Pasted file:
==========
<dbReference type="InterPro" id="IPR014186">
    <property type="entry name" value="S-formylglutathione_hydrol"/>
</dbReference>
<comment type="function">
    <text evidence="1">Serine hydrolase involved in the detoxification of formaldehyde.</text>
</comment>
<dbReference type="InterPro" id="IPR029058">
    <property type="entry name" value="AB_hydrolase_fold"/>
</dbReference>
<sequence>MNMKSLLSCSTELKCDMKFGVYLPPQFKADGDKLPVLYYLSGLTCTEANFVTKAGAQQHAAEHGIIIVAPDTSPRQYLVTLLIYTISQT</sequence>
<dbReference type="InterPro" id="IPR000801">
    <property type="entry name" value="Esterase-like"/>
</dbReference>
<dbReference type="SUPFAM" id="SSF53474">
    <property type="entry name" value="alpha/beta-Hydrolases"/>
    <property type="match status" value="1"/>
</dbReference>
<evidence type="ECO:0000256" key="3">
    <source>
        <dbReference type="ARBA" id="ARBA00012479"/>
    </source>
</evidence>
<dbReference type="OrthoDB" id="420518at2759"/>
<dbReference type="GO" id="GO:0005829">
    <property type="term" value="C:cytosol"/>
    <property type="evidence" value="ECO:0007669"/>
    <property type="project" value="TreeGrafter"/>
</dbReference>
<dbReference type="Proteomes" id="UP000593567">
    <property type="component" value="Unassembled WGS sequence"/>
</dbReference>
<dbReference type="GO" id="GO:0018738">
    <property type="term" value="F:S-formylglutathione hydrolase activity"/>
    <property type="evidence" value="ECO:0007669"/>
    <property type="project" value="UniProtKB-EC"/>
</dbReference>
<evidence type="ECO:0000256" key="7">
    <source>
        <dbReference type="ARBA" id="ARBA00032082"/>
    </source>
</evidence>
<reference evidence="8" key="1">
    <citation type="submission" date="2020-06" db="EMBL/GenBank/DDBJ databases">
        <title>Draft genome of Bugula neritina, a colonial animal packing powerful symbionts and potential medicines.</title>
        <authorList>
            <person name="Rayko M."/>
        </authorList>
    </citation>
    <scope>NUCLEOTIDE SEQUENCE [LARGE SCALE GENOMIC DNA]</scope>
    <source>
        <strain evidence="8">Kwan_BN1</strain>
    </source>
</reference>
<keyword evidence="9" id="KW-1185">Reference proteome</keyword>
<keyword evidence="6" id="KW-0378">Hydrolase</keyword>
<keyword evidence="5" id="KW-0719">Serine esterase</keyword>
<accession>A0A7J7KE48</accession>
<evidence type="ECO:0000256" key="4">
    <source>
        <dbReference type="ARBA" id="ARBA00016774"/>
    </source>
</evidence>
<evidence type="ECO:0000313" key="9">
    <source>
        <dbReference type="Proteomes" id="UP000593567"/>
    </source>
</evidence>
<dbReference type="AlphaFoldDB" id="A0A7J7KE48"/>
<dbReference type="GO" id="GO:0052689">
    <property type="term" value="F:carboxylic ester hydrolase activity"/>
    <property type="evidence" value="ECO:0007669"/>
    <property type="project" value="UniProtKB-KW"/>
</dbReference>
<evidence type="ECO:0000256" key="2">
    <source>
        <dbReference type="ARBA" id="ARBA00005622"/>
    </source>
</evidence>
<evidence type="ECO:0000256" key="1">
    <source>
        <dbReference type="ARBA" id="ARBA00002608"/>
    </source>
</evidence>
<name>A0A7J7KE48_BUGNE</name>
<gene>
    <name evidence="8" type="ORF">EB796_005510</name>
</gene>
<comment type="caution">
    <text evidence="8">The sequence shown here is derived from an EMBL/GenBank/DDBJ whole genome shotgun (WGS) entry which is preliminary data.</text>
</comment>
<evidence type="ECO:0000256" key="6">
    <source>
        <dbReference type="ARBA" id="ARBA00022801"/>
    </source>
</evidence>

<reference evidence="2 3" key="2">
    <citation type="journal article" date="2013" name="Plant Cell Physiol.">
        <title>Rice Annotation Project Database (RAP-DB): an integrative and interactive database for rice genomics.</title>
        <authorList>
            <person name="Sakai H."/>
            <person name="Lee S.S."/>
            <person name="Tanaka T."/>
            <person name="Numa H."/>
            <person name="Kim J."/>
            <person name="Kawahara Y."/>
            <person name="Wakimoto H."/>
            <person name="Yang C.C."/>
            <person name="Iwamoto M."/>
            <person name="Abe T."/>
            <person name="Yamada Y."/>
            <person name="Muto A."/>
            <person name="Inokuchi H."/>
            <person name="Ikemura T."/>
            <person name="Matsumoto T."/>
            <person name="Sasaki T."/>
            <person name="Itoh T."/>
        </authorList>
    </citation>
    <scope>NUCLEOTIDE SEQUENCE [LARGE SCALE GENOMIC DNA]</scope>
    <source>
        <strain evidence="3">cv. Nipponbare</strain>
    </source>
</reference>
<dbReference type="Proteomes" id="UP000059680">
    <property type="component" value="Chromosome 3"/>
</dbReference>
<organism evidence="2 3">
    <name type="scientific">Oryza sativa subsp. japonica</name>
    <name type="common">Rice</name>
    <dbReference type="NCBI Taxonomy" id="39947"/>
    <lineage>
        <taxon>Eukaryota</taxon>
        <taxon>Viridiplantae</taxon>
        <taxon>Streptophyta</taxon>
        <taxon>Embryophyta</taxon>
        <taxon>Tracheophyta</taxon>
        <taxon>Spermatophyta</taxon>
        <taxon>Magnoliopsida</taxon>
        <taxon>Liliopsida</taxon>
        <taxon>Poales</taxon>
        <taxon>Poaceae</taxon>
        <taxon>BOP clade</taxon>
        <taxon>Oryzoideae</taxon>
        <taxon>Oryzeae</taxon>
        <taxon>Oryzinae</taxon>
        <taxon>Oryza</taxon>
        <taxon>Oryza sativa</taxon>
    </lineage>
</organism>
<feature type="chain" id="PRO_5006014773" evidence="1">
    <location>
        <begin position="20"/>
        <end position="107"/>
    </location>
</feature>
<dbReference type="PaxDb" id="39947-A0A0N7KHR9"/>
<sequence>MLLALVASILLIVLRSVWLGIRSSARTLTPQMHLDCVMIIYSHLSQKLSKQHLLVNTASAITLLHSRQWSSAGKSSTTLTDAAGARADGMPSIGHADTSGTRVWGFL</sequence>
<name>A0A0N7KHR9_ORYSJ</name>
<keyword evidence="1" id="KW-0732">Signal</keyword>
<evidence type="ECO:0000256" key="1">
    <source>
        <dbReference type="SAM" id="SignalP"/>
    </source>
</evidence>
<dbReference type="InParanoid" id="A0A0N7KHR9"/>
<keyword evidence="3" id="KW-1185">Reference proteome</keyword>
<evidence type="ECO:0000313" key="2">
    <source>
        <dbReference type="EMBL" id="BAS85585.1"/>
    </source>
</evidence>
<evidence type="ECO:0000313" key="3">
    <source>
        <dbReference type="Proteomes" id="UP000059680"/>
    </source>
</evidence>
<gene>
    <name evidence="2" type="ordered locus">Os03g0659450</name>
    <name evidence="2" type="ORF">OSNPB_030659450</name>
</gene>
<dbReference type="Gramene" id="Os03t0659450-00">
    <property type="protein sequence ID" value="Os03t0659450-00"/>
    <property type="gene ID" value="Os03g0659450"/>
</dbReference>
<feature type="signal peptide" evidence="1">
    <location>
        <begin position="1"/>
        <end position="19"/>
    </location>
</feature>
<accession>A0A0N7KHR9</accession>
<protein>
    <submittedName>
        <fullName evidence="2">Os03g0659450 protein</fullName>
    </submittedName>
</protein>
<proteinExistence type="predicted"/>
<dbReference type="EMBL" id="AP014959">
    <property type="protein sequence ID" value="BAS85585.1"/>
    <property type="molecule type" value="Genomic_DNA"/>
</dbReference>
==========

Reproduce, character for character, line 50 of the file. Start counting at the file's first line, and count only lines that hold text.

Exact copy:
    <source>